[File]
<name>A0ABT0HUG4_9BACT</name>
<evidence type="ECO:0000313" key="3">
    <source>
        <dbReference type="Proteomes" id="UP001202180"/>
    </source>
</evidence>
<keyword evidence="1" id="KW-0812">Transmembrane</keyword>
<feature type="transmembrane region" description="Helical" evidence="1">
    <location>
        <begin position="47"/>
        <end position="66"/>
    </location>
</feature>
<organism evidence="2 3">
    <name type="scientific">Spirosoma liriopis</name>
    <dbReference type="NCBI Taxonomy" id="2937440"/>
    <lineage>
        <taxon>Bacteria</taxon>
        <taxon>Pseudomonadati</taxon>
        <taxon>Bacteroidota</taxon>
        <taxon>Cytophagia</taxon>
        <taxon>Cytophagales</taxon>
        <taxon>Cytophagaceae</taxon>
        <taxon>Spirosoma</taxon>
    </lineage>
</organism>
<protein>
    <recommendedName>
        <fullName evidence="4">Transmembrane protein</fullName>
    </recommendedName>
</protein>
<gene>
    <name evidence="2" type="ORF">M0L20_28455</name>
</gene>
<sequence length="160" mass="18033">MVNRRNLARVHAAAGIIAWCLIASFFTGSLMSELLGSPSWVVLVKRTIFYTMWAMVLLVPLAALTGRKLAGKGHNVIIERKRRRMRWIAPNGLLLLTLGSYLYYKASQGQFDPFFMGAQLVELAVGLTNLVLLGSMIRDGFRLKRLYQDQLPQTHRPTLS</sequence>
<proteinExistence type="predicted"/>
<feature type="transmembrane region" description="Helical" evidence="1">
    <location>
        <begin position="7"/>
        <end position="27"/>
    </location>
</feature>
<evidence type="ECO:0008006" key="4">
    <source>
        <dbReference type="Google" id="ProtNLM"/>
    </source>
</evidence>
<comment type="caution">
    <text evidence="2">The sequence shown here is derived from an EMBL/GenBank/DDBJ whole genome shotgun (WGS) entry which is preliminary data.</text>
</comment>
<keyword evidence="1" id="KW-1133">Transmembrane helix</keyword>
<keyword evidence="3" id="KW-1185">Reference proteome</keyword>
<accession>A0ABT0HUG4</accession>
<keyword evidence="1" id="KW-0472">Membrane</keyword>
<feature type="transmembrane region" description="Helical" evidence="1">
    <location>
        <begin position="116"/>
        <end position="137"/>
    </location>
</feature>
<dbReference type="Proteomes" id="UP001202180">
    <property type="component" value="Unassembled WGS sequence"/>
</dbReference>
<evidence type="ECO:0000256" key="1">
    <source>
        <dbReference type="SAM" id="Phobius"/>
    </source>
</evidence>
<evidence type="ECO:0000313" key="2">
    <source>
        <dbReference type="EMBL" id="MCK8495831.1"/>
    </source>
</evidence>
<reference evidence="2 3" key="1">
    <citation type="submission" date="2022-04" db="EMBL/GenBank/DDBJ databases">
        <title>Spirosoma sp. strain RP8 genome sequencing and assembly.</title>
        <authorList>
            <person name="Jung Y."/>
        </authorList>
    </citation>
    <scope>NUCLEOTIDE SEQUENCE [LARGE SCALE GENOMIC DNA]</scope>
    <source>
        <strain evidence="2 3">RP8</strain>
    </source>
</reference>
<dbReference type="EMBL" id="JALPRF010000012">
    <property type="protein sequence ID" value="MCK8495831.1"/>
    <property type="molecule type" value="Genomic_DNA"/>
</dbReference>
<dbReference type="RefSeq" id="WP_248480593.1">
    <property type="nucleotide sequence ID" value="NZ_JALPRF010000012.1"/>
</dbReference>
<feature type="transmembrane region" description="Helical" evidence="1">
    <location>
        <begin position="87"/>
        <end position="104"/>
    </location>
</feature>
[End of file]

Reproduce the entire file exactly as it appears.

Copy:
<name>A0ABT0HUG4_9BACT</name>
<evidence type="ECO:0000313" key="3">
    <source>
        <dbReference type="Proteomes" id="UP001202180"/>
    </source>
</evidence>
<keyword evidence="1" id="KW-0812">Transmembrane</keyword>
<feature type="transmembrane region" description="Helical" evidence="1">
    <location>
        <begin position="47"/>
        <end position="66"/>
    </location>
</feature>
<organism evidence="2 3">
    <name type="scientific">Spirosoma liriopis</name>
    <dbReference type="NCBI Taxonomy" id="2937440"/>
    <lineage>
        <taxon>Bacteria</taxon>
        <taxon>Pseudomonadati</taxon>
        <taxon>Bacteroidota</taxon>
        <taxon>Cytophagia</taxon>
        <taxon>Cytophagales</taxon>
        <taxon>Cytophagaceae</taxon>
        <taxon>Spirosoma</taxon>
    </lineage>
</organism>
<protein>
    <recommendedName>
        <fullName evidence="4">Transmembrane protein</fullName>
    </recommendedName>
</protein>
<gene>
    <name evidence="2" type="ORF">M0L20_28455</name>
</gene>
<sequence length="160" mass="18033">MVNRRNLARVHAAAGIIAWCLIASFFTGSLMSELLGSPSWVVLVKRTIFYTMWAMVLLVPLAALTGRKLAGKGHNVIIERKRRRMRWIAPNGLLLLTLGSYLYYKASQGQFDPFFMGAQLVELAVGLTNLVLLGSMIRDGFRLKRLYQDQLPQTHRPTLS</sequence>
<proteinExistence type="predicted"/>
<feature type="transmembrane region" description="Helical" evidence="1">
    <location>
        <begin position="7"/>
        <end position="27"/>
    </location>
</feature>
<evidence type="ECO:0008006" key="4">
    <source>
        <dbReference type="Google" id="ProtNLM"/>
    </source>
</evidence>
<comment type="caution">
    <text evidence="2">The sequence shown here is derived from an EMBL/GenBank/DDBJ whole genome shotgun (WGS) entry which is preliminary data.</text>
</comment>
<keyword evidence="1" id="KW-1133">Transmembrane helix</keyword>
<keyword evidence="3" id="KW-1185">Reference proteome</keyword>
<accession>A0ABT0HUG4</accession>
<keyword evidence="1" id="KW-0472">Membrane</keyword>
<feature type="transmembrane region" description="Helical" evidence="1">
    <location>
        <begin position="116"/>
        <end position="137"/>
    </location>
</feature>
<dbReference type="Proteomes" id="UP001202180">
    <property type="component" value="Unassembled WGS sequence"/>
</dbReference>
<evidence type="ECO:0000256" key="1">
    <source>
        <dbReference type="SAM" id="Phobius"/>
    </source>
</evidence>
<evidence type="ECO:0000313" key="2">
    <source>
        <dbReference type="EMBL" id="MCK8495831.1"/>
    </source>
</evidence>
<reference evidence="2 3" key="1">
    <citation type="submission" date="2022-04" db="EMBL/GenBank/DDBJ databases">
        <title>Spirosoma sp. strain RP8 genome sequencing and assembly.</title>
        <authorList>
            <person name="Jung Y."/>
        </authorList>
    </citation>
    <scope>NUCLEOTIDE SEQUENCE [LARGE SCALE GENOMIC DNA]</scope>
    <source>
        <strain evidence="2 3">RP8</strain>
    </source>
</reference>
<dbReference type="EMBL" id="JALPRF010000012">
    <property type="protein sequence ID" value="MCK8495831.1"/>
    <property type="molecule type" value="Genomic_DNA"/>
</dbReference>
<dbReference type="RefSeq" id="WP_248480593.1">
    <property type="nucleotide sequence ID" value="NZ_JALPRF010000012.1"/>
</dbReference>
<feature type="transmembrane region" description="Helical" evidence="1">
    <location>
        <begin position="87"/>
        <end position="104"/>
    </location>
</feature>